This is the next post in a series of articles discussing how a child’s preferences about living arrangements may impact custody matters in Las Vegas, Nevada. My previous post provided an overview of the topics to be discussed throughout this series. It also encouraged fathers, who are concerned about child custody and visitation rights, to contact an attorney quickly in order to understand their rights and responsibilities. In this article, I will address a common question I receive from my clients: “At what age can a child refuse visitation with their parent?” It is not uncommon for Las Vegas dads to delay legal action in custody matters over concerns about this issue. This article will explore the answer to this question generally, however, fathers should consult with a lawyer to obtain specific legal advice applicable to their situation. If you need assistance, contact my office today to speak with an attorney.
The simple answer to the question posed above is that there is no magic age at which the Clark County Family Court will blindly defer to the preferences of a minor when determining matters of custody and visitation. Rather, depending upon the age and maturity of the child, their input may be considered as part of a multi-factor analysis used in the Judge’s decision-making process. As with other Court-imposed decisions related to parental rights, the Judge will make every effort to order an arrangement that is in the child’s best interest. For obvious reasons, the opinion of an older child or teenager may receive more consideration than that of a small child, whose input is rarely a factor in the Judge’s review. If an older teenager, for example, is insistent that she live primarily in her mother’s household and visit her father on weekends, and her reasoning is intelligent, rational, and mature, the Court may honor that wish. On the other hand, if the court determines that her choice was driven by immaturity, parental pressure, or is otherwise against her best interests, it may be disregarded. In either case, absent extenuating circumstances, the Court will generally continue to impose visitation requirements to preserve the other parent’s rights.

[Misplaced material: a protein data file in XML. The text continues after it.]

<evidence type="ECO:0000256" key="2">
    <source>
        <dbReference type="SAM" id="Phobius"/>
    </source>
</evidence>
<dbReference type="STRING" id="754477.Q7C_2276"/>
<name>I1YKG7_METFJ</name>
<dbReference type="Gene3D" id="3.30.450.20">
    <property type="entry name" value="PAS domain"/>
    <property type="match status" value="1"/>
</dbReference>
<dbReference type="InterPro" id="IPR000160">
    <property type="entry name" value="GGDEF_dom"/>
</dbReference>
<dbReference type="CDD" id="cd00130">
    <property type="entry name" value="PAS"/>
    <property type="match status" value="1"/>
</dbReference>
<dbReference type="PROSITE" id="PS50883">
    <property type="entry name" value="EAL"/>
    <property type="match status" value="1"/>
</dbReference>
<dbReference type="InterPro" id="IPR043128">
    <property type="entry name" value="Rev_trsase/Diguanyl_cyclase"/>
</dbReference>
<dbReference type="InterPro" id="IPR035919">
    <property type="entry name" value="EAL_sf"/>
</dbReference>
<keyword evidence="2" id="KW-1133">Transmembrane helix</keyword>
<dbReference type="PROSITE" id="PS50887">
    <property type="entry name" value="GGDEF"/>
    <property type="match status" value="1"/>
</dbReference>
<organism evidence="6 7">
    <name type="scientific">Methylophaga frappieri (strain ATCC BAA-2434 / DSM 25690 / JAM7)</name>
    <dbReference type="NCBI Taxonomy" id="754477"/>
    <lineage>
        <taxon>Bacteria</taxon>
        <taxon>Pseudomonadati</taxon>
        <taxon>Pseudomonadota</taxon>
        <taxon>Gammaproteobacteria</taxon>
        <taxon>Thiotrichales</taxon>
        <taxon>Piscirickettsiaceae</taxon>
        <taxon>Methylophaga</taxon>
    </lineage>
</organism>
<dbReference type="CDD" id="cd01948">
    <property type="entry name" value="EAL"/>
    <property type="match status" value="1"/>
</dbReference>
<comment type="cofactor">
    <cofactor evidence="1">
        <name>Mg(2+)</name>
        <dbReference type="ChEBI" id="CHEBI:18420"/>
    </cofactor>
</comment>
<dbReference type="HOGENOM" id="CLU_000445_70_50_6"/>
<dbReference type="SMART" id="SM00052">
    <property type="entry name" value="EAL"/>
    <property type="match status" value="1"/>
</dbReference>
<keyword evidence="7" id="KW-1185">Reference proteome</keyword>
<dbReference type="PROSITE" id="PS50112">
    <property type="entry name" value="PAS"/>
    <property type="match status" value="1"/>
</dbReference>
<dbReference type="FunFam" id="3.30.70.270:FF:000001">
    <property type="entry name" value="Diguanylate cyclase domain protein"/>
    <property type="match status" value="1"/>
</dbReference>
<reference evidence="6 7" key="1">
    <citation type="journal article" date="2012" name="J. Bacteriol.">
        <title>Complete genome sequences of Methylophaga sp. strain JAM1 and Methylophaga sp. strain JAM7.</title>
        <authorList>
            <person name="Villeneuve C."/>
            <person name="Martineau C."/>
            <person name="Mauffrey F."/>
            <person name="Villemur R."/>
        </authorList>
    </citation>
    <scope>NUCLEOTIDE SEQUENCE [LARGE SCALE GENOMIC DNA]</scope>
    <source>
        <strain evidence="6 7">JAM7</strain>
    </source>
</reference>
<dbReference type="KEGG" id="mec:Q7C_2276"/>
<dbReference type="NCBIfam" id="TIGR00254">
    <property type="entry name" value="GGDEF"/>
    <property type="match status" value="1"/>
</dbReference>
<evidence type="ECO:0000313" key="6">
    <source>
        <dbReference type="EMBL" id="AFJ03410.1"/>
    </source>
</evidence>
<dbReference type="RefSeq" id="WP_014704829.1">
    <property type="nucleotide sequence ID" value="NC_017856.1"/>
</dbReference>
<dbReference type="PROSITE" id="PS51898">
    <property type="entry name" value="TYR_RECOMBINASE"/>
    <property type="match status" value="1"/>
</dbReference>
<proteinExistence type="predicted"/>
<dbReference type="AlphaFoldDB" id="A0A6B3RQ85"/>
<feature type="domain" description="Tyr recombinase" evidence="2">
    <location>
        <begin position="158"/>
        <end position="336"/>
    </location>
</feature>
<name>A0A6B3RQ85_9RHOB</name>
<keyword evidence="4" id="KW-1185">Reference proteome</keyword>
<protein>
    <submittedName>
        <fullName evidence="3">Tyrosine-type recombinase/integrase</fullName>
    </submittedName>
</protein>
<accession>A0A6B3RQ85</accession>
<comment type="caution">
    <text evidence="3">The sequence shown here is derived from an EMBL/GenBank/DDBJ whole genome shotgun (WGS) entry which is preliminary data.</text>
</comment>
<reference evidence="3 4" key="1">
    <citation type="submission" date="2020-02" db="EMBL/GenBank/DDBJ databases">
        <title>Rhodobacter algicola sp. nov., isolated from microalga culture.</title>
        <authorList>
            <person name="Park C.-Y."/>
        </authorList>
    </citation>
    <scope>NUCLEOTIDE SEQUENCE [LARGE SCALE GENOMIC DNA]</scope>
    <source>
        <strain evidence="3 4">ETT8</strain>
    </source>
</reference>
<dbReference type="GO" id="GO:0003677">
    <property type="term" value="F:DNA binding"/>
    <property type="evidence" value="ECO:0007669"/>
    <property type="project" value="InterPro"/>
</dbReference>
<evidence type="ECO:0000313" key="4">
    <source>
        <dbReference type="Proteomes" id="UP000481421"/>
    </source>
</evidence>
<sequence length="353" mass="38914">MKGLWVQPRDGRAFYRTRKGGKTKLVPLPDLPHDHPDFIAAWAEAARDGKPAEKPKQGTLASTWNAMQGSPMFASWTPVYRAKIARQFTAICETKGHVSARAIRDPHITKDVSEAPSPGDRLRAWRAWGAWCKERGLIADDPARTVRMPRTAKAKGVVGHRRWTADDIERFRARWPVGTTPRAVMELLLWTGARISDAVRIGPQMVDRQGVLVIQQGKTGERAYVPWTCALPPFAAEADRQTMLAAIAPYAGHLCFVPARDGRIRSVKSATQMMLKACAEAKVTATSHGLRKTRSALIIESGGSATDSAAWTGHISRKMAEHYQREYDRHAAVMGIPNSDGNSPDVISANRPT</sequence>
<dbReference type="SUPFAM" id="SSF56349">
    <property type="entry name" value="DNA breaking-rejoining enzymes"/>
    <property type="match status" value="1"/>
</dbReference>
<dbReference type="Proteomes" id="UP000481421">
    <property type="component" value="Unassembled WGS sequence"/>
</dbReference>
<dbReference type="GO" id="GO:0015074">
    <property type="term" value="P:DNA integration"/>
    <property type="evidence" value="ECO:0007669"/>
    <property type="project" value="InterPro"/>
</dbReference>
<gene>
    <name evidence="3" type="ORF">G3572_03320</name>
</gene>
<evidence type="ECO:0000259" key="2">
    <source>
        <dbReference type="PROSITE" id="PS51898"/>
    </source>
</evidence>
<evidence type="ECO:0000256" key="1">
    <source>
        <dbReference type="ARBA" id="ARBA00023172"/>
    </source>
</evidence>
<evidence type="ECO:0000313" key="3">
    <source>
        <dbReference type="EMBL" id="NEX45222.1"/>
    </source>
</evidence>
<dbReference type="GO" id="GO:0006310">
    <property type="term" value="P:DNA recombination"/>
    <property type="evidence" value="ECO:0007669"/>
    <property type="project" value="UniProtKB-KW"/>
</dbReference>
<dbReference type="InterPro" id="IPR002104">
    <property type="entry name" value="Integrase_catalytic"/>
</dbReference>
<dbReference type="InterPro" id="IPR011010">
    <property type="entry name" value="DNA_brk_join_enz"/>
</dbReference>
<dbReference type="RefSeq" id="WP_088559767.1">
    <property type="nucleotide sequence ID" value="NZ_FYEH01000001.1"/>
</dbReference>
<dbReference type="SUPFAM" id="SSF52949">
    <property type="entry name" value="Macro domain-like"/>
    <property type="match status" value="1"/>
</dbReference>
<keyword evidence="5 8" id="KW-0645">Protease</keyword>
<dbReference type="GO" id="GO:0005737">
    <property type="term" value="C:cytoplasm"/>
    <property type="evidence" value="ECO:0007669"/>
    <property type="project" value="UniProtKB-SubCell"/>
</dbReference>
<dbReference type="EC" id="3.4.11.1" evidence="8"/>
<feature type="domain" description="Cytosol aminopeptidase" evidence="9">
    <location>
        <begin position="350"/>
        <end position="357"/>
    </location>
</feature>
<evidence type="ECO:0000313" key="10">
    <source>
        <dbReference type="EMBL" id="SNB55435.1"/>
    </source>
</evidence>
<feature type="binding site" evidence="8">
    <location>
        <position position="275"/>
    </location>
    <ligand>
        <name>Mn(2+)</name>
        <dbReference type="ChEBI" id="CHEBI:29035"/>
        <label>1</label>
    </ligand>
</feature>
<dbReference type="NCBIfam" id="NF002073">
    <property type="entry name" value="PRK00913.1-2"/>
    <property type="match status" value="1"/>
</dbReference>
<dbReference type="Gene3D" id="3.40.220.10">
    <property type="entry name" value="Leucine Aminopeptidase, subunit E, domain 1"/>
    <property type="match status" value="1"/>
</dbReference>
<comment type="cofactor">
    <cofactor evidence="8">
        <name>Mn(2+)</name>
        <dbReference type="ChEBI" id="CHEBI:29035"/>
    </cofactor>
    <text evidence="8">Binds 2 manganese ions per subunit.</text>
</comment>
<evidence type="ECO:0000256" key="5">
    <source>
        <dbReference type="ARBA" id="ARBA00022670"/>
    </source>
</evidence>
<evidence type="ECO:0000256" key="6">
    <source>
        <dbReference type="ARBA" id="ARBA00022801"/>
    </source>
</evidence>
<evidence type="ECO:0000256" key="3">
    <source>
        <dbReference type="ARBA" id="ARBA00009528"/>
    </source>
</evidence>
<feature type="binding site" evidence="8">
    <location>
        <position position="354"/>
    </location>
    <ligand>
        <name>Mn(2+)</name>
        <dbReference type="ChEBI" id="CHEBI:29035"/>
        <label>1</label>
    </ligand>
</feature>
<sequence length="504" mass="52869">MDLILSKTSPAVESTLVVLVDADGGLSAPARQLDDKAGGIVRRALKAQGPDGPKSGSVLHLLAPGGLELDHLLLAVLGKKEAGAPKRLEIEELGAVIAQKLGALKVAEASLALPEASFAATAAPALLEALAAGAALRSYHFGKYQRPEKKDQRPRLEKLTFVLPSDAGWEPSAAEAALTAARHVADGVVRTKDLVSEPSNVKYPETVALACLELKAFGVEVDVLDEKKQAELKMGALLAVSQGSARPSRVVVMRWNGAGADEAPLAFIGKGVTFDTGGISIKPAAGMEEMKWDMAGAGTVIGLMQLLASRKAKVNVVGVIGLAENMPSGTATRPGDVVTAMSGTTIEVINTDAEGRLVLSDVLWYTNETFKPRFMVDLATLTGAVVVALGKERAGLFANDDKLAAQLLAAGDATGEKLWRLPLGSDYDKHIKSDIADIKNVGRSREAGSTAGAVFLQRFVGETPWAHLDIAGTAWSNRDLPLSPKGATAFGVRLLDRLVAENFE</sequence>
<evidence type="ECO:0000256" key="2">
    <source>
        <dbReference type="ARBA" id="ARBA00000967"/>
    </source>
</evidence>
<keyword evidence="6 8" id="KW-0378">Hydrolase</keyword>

Consider the following examples. A sixteen year old girl whose mom has primary custody, is required to visit her father every other weekend from Friday to Sunday night. Dad lives 90 minutes away from her mom’s house. To save for her first car, she gets a job at a restaurant within walking distance of her mom’s house and works every Saturday and Sunday. Her mom asks the Court to revise their visitation order after several disagreements with her father over visitation scheduling. In this situation, the Court may consider the daughter’s opinion in its evaluation given her age and responsible decision-making ability. The Court may order a different visitation schedule, perhaps based on the daughter’s discretion to visit when convenient. Now suppose, the same child refuses to visit her father so that she can spend every weekend with her new boyfriend. The girl’s mother stops complying with the visitation schedule to placate her daughter. In this case, the Judge will likely view the basis for the child’s preference as irresponsible, immature, and potentially dangerous. As a result, her desire to skip visits may be disregarded and the original schedule enforced.
Custody and visitation are among the most emotional and hotly disputed issues in family law. This is especially true in cases involving older children whose opinion may be considered in the ultimate resolution. It is important to understand that a child’s preference is one of many factors a Judge will evaluate. A Las Vegas fathers’ rights lawyer can help you understand how to enforce your rights. If you need assistance, contact my office today to schedule a consultation.